It is hard to save for retirement when you are just starting out. Maybe you have student loans you are struggling to pay off. Maybe you are saving up for a wedding or a house, or supporting a young family. Maybe you are not making very much money to begin with.

All these individual reasons for saving less add up to a lot of young investors who could be saving more. Our data shows that the majority of investors in their 20s and 30s are not saving as much as they could in their 401(k) accounts. More than half of investors in their 50s or older are on track to make the maximum possible contribution to their 401(k) accounts this year, but only 1 in 5 investors in their 20s are set to do the same.

If these young investors save more in their 20s and 30s, they will reap huge rewards. Every dollar saved when you’re young has more time to compound and grow—making it far more valuable than a dollar saved down the road.

Even if they are struggling to save a lot, these young investors do have one advantage over their elders; they are paying less in fees. Investors under 30 pay a median 0.07% in fees, while investors in their 30s pay 0.10%, investors in their 40s pay 0.15%, and investors over 50 pay a median 0.17%. Just as early savings pay off big down the line, over the course of working life, even small differences in the fees you pay on your investments can add up to hundreds of thousands of dollars in lost savings.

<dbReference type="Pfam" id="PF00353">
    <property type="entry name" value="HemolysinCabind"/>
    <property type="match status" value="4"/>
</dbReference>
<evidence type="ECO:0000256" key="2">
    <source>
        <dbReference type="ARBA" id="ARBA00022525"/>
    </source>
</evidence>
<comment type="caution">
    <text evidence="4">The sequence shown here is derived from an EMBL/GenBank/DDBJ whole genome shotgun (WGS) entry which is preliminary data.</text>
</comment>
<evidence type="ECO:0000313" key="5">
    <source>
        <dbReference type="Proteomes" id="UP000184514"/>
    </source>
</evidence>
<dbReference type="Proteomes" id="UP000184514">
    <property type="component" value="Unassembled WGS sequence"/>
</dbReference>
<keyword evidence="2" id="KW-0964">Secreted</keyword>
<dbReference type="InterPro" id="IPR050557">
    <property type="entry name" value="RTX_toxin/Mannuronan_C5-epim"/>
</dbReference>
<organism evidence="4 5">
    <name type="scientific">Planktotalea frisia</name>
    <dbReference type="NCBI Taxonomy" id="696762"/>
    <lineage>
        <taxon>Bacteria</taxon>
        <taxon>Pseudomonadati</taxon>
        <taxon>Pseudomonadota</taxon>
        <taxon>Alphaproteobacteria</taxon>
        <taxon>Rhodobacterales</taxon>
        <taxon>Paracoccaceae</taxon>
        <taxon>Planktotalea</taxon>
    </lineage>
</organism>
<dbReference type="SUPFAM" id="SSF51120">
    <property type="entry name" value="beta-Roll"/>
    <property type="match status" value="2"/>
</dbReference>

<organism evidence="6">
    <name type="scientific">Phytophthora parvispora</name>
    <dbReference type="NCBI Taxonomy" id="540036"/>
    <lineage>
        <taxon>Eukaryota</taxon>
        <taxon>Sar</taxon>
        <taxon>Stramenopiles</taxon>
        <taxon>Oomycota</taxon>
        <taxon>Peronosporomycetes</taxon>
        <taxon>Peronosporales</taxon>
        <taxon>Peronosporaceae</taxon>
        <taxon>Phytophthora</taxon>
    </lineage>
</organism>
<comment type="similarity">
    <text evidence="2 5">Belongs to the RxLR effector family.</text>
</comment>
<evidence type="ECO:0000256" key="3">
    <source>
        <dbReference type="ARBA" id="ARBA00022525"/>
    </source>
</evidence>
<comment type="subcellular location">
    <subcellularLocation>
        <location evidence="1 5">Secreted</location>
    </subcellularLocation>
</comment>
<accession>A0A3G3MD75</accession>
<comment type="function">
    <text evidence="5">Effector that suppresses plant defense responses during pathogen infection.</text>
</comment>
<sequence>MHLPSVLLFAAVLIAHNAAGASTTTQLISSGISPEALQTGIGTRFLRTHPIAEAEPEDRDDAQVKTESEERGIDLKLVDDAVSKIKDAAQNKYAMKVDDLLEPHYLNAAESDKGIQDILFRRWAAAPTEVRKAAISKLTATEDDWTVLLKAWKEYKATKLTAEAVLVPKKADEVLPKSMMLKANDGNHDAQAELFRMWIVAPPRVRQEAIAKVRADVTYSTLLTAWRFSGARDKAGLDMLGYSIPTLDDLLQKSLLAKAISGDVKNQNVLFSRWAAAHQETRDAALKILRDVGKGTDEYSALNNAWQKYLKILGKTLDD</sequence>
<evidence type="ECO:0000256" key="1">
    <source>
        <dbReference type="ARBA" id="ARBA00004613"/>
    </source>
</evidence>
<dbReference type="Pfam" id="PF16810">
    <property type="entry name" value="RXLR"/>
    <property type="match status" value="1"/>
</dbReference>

If you cannot afford to save much, then you certainly cannot afford to overpay for your investment options. Our data shows that more expensive investment options do not outperform cheaper options over the long term. In fact, the research shows that the cheapest investments will give you a greater total return in the long term.

The millennial investors who are choosing cheap funds for their 401(k)s are making the smartest possible choice with the limited amount of money they have available—something older investors could learn from.

Still, no matter how smart you are about investing, there is no substitute for starting your saving early and taking a moment to reevaluate how much you can actually afford to save. Consider putting an anticipated bonus or raise straight into your retirement account, or adjusting your tax withholding so that you’re taking less money out of your paycheck to pay the government, and more to pay your future self. A small change now could be worth a lot of money later.

Sarah Morgan

Sarah Morgan is a freelance writer and editor based in Brooklyn. Her work has appeared on and in the Wall Street Journal.